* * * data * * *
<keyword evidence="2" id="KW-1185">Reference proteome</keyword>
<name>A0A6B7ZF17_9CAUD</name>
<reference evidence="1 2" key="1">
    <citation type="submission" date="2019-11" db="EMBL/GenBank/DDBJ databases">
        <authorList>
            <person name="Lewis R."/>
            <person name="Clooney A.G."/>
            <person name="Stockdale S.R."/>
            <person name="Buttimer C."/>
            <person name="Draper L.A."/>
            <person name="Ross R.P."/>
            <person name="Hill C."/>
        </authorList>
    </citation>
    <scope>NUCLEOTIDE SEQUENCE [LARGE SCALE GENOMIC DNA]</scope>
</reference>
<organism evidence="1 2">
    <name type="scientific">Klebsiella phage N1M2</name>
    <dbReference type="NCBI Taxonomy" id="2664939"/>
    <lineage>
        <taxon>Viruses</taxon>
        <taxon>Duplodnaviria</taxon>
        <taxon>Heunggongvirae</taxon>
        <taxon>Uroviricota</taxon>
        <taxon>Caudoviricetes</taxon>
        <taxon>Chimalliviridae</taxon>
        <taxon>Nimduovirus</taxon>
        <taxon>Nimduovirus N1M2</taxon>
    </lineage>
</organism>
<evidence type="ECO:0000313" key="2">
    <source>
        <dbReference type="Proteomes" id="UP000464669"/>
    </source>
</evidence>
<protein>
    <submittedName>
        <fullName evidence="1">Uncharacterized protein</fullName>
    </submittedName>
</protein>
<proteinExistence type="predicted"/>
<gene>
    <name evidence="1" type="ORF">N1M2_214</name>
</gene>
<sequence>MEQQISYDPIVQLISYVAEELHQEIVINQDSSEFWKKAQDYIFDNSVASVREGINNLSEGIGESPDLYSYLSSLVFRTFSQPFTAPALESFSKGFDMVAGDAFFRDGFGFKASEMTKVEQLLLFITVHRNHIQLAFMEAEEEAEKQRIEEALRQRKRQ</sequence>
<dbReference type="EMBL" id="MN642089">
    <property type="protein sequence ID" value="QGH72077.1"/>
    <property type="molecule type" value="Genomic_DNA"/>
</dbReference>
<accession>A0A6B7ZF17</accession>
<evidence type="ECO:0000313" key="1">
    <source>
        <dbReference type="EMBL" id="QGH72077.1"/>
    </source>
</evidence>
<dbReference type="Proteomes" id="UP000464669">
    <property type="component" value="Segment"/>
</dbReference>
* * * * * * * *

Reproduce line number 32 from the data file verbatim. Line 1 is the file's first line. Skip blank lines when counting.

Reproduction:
    <source>